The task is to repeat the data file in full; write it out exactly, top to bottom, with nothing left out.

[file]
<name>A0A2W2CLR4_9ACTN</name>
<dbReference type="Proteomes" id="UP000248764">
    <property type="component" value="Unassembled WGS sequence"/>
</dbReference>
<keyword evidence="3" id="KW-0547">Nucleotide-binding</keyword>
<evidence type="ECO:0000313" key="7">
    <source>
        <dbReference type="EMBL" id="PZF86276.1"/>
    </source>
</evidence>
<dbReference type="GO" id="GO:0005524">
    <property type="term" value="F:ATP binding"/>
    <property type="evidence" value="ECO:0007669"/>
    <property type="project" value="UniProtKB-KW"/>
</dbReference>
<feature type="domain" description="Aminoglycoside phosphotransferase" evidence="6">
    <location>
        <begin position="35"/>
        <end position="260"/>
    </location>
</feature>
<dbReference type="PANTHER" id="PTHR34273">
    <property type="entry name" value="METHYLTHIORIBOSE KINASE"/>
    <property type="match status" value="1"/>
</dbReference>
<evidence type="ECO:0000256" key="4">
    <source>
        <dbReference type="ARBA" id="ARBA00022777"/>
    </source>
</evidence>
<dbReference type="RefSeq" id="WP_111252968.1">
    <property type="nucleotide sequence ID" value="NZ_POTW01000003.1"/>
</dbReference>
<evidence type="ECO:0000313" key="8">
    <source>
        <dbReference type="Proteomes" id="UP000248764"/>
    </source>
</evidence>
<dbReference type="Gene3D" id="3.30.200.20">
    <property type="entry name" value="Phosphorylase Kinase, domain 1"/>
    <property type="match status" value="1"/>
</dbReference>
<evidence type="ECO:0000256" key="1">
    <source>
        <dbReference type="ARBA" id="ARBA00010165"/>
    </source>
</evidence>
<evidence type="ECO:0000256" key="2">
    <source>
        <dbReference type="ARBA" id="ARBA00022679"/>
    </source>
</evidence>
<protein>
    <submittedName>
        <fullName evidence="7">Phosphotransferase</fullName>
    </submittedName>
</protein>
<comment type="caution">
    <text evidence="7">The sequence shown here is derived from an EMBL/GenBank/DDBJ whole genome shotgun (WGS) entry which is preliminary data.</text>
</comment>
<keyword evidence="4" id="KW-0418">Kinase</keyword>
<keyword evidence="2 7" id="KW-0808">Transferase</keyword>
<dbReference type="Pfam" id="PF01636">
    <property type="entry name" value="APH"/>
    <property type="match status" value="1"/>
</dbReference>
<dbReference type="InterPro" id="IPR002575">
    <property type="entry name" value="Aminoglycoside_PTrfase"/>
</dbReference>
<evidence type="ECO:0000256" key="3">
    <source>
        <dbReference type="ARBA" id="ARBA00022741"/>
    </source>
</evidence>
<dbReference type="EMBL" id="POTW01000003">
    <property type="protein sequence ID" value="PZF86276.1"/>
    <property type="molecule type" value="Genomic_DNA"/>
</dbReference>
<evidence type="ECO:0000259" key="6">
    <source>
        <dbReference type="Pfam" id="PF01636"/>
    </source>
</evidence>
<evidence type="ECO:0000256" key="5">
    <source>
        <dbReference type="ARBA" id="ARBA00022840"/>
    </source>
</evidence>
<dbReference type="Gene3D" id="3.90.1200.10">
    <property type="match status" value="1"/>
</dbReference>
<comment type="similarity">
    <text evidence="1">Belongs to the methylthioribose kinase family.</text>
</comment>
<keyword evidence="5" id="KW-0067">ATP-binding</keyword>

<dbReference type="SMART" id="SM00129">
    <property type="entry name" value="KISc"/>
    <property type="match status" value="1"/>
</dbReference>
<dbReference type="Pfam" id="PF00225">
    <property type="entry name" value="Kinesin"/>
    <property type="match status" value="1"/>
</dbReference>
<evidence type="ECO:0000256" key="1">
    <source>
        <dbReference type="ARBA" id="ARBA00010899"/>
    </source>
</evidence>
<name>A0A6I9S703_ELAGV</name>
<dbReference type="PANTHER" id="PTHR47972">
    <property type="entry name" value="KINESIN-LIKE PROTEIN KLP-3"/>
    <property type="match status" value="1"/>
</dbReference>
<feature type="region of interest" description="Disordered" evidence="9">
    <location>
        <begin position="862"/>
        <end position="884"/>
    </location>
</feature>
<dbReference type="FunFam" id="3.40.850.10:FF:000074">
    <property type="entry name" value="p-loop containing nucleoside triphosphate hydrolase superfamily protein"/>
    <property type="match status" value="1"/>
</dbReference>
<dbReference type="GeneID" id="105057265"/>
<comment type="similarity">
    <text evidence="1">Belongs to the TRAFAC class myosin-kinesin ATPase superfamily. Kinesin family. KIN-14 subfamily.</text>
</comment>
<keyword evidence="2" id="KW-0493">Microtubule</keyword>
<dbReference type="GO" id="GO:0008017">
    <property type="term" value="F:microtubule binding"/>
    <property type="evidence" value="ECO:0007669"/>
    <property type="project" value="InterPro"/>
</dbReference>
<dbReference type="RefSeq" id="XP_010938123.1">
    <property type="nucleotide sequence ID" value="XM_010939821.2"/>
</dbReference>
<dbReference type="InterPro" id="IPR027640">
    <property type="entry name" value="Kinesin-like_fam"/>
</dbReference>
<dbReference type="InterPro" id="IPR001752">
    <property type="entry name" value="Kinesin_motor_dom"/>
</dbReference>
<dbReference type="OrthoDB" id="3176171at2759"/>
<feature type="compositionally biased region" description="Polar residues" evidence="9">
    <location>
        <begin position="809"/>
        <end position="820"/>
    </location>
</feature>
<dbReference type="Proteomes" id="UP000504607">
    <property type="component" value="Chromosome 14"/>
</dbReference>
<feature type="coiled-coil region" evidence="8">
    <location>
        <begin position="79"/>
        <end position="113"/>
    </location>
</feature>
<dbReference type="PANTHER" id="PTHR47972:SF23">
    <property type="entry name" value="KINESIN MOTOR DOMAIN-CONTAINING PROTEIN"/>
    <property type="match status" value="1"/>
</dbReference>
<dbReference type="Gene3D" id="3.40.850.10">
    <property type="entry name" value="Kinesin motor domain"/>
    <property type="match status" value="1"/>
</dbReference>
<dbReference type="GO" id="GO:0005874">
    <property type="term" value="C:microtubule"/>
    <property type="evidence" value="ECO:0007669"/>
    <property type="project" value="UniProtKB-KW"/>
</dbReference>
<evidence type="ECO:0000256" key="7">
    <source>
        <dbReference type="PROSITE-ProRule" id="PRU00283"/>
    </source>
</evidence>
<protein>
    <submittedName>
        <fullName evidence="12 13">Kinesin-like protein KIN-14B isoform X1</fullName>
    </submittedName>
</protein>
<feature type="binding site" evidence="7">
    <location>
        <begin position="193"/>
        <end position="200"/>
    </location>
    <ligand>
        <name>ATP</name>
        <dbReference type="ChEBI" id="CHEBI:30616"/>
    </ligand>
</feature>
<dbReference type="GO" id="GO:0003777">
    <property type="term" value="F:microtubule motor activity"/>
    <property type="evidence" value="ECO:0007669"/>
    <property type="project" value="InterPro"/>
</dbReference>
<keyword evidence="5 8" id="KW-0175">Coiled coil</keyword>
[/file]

<name>A0A2W2CLR4_9ACTN</name>
<dbReference type="Proteomes" id="UP000248764">
    <property type="component" value="Unassembled WGS sequence"/>
</dbReference>
<keyword evidence="3" id="KW-0547">Nucleotide-binding</keyword>
<evidence type="ECO:0000313" key="7">
    <source>
        <dbReference type="EMBL" id="PZF86276.1"/>
    </source>
</evidence>
<dbReference type="GO" id="GO:0005524">
    <property type="term" value="F:ATP binding"/>
    <property type="evidence" value="ECO:0007669"/>
    <property type="project" value="UniProtKB-KW"/>
</dbReference>
<feature type="domain" description="Aminoglycoside phosphotransferase" evidence="6">
    <location>
        <begin position="35"/>
        <end position="260"/>
    </location>
</feature>
<dbReference type="PANTHER" id="PTHR34273">
    <property type="entry name" value="METHYLTHIORIBOSE KINASE"/>
    <property type="match status" value="1"/>
</dbReference>
<evidence type="ECO:0000256" key="4">
    <source>
        <dbReference type="ARBA" id="ARBA00022777"/>
    </source>
</evidence>
<dbReference type="RefSeq" id="WP_111252968.1">
    <property type="nucleotide sequence ID" value="NZ_POTW01000003.1"/>
</dbReference>
<evidence type="ECO:0000313" key="8">
    <source>
        <dbReference type="Proteomes" id="UP000248764"/>
    </source>
</evidence>
<dbReference type="Gene3D" id="3.30.200.20">
    <property type="entry name" value="Phosphorylase Kinase, domain 1"/>
    <property type="match status" value="1"/>
</dbReference>
<evidence type="ECO:0000256" key="1">
    <source>
        <dbReference type="ARBA" id="ARBA00010165"/>
    </source>
</evidence>
<evidence type="ECO:0000256" key="2">
    <source>
        <dbReference type="ARBA" id="ARBA00022679"/>
    </source>
</evidence>
<protein>
    <submittedName>
        <fullName evidence="7">Phosphotransferase</fullName>
    </submittedName>
</protein>
<comment type="caution">
    <text evidence="7">The sequence shown here is derived from an EMBL/GenBank/DDBJ whole genome shotgun (WGS) entry which is preliminary data.</text>
</comment>
<keyword evidence="4" id="KW-0418">Kinase</keyword>
<keyword evidence="2 7" id="KW-0808">Transferase</keyword>
<dbReference type="Pfam" id="PF01636">
    <property type="entry name" value="APH"/>
    <property type="match status" value="1"/>
</dbReference>
<dbReference type="InterPro" id="IPR002575">
    <property type="entry name" value="Aminoglycoside_PTrfase"/>
</dbReference>
<evidence type="ECO:0000256" key="3">
    <source>
        <dbReference type="ARBA" id="ARBA00022741"/>
    </source>
</evidence>
<dbReference type="EMBL" id="POTW01000003">
    <property type="protein sequence ID" value="PZF86276.1"/>
    <property type="molecule type" value="Genomic_DNA"/>
</dbReference>
<evidence type="ECO:0000259" key="6">
    <source>
        <dbReference type="Pfam" id="PF01636"/>
    </source>
</evidence>
<evidence type="ECO:0000256" key="5">
    <source>
        <dbReference type="ARBA" id="ARBA00022840"/>
    </source>
</evidence>
<dbReference type="Gene3D" id="3.90.1200.10">
    <property type="match status" value="1"/>
</dbReference>
<comment type="similarity">
    <text evidence="1">Belongs to the methylthioribose kinase family.</text>
</comment>
<keyword evidence="5" id="KW-0067">ATP-binding</keyword>

<dbReference type="SMART" id="SM00129">
    <property type="entry name" value="KISc"/>
    <property type="match status" value="1"/>
</dbReference>
<dbReference type="Pfam" id="PF00225">
    <property type="entry name" value="Kinesin"/>
    <property type="match status" value="1"/>
</dbReference>
<evidence type="ECO:0000256" key="1">
    <source>
        <dbReference type="ARBA" id="ARBA00010899"/>
    </source>
</evidence>
<name>A0A6I9S703_ELAGV</name>
<dbReference type="PANTHER" id="PTHR47972">
    <property type="entry name" value="KINESIN-LIKE PROTEIN KLP-3"/>
    <property type="match status" value="1"/>
</dbReference>
<feature type="region of interest" description="Disordered" evidence="9">
    <location>
        <begin position="862"/>
        <end position="884"/>
    </location>
</feature>
<dbReference type="FunFam" id="3.40.850.10:FF:000074">
    <property type="entry name" value="p-loop containing nucleoside triphosphate hydrolase superfamily protein"/>
    <property type="match status" value="1"/>
</dbReference>
<dbReference type="GeneID" id="105057265"/>
<comment type="similarity">
    <text evidence="1">Belongs to the TRAFAC class myosin-kinesin ATPase superfamily. Kinesin family. KIN-14 subfamily.</text>
</comment>
<keyword evidence="2" id="KW-0493">Microtubule</keyword>
<dbReference type="GO" id="GO:0008017">
    <property type="term" value="F:microtubule binding"/>
    <property type="evidence" value="ECO:0007669"/>
    <property type="project" value="InterPro"/>
</dbReference>
<dbReference type="RefSeq" id="XP_010938123.1">
    <property type="nucleotide sequence ID" value="XM_010939821.2"/>
</dbReference>
<dbReference type="InterPro" id="IPR027640">
    <property type="entry name" value="Kinesin-like_fam"/>
</dbReference>
<dbReference type="InterPro" id="IPR001752">
    <property type="entry name" value="Kinesin_motor_dom"/>
</dbReference>
<dbReference type="OrthoDB" id="3176171at2759"/>
<feature type="compositionally biased region" description="Polar residues" evidence="9">
    <location>
        <begin position="809"/>
        <end position="820"/>
    </location>
</feature>
<dbReference type="Proteomes" id="UP000504607">
    <property type="component" value="Chromosome 14"/>
</dbReference>
<feature type="coiled-coil region" evidence="8">
    <location>
        <begin position="79"/>
        <end position="113"/>
    </location>
</feature>
<dbReference type="PANTHER" id="PTHR47972:SF23">
    <property type="entry name" value="KINESIN MOTOR DOMAIN-CONTAINING PROTEIN"/>
    <property type="match status" value="1"/>
</dbReference>
<dbReference type="Gene3D" id="3.40.850.10">
    <property type="entry name" value="Kinesin motor domain"/>
    <property type="match status" value="1"/>
</dbReference>
<dbReference type="GO" id="GO:0005874">
    <property type="term" value="C:microtubule"/>
    <property type="evidence" value="ECO:0007669"/>
    <property type="project" value="UniProtKB-KW"/>
</dbReference>
<evidence type="ECO:0000256" key="7">
    <source>
        <dbReference type="PROSITE-ProRule" id="PRU00283"/>
    </source>
</evidence>
<protein>
    <submittedName>
        <fullName evidence="12 13">Kinesin-like protein KIN-14B isoform X1</fullName>
    </submittedName>
</protein>
<feature type="binding site" evidence="7">
    <location>
        <begin position="193"/>
        <end position="200"/>
    </location>
    <ligand>
        <name>ATP</name>
        <dbReference type="ChEBI" id="CHEBI:30616"/>
    </ligand>
</feature>
<dbReference type="GO" id="GO:0003777">
    <property type="term" value="F:microtubule motor activity"/>
    <property type="evidence" value="ECO:0007669"/>
    <property type="project" value="InterPro"/>
</dbReference>
<keyword evidence="5 8" id="KW-0175">Coiled coil</keyword>